Special: Dragons, Virtual Reality, And Other Delusions...
December 2003, Sutton Courtenay, Oxfordshire, England. David Hart and Allistair Mitchell come forward to show the world that the greatest myth of all time is not a myth at all.
They let the press photograph a 30 inch tall jar filled with formaldehyde, inside the liquid preservative rests a baby dragon. The story accompanying the find was that Hart found the jar in his garage. It had been saved from destruction by his grandfather, a porter at the Natural History museum where German scientists had placed the dragon in the 19th century.
The story made worldwide headlines. The initial reaction around the globe was simple, expected, and completely irrational: Is it real?
What is the reason for this reaction? It goes back thousands of years. The dragon dates all the way back to one of if not the first civilization that had writing, the Sumerians. It appeared in their artwork and cuneiform literature such as the epic of Gilgamesh, a pre-Bible text including documentation of a great flood. All over the world cultures developed their own version of dragons. China, Great Britain, Japan,Vietnam, India, Europe, South America and others all had their own dragons.
Something in us wants these creatures to be real even now, many centuries after their existence has been disproven. Why? In mythology and modern entertainment dragons are both great friends and insurmountable enemies. If you can befriend one you can ride it into the sky and go to unimaginable places. If it is your foe the only way to defeat it is to locate a weak spot in the impenetrable scales.
Like all forms of entertainment dragons have been a part of video games from the beginning right through to Dragon Age, The Elder Scrolls, Spyro, The Witcher, and Dragon's Dogma. They all had their own approaches to the creature. Remember when an update to Skyrim sent the dragons flying backwards? I got to see it first hand and it was hilarious. It reminds me that we are constantly trying to get the dragon right, to find what it is that makes it connect to mankind, to discover what it is that makes us still search for them and put them in our creations. It is a chimera of known animals, mythological creatures, fears, hopes, ambitions, fantasies, and somehow is still apparently a kind of holy grail of archeology even though we have no evidence of them.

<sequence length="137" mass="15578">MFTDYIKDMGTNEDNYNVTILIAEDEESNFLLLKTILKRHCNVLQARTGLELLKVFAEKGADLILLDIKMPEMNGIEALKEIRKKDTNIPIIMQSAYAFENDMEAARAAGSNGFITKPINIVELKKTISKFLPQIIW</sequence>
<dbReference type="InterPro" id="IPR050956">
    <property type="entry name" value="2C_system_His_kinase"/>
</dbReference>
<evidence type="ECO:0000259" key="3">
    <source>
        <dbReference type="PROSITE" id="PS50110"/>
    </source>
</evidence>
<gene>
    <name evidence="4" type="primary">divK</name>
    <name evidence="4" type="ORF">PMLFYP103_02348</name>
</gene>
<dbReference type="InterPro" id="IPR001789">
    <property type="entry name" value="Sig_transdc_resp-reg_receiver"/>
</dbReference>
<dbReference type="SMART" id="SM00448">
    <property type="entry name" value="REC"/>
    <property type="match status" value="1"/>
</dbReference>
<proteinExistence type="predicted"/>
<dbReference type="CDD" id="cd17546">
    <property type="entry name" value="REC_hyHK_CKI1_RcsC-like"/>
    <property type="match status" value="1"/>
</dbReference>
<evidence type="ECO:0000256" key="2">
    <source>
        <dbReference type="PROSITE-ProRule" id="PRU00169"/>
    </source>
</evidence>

The dragon has been right in front of us all this time and yet completely out of reach. We cannot touch them or ride them or examine them. In the hobby of gaming we love our dragons but they are still unreachable on our screens.
The search for another myth also began in a garage. A young Palmer Luckey, who describes himself as self taught, pulled together scrap parts from failed experiments in virtual reality and all by his lonesome solved a problem that corporations had spent millions of dollars trying and failing to do: create a working VR head mount that fools the brain into thinking it is elsewhere.
E3 2012, Luckey's product called the Rift was on the floor of the show after receiving software support from industry legend John Carmack. You have to figure that at that E3 virtual reality wasn't on everybody's list of serious wishes. Like the dragon though, when someone came forward to said they'd seen it, people took notice. They too wondered, Is it real? Scaleform's Nate Mitchell was among those taking notice. In June he spoke to Time magazine's Victor Luckerson:
“Basically Palmer [Luckey] had a bunch of circuit boards, and a bucket of cables and wires, all this stuff tangled up. He set it up, plugged it in -it took him a little while, and I was sitting there being like, Is this really going to happen? Is this going to work?” Mitchell then looked inside the box himself. “There was no interactivity, nothing moving, but it gave you the sensation that, wow-there's a world inside this box.”
8/2/2014 David D. Nelson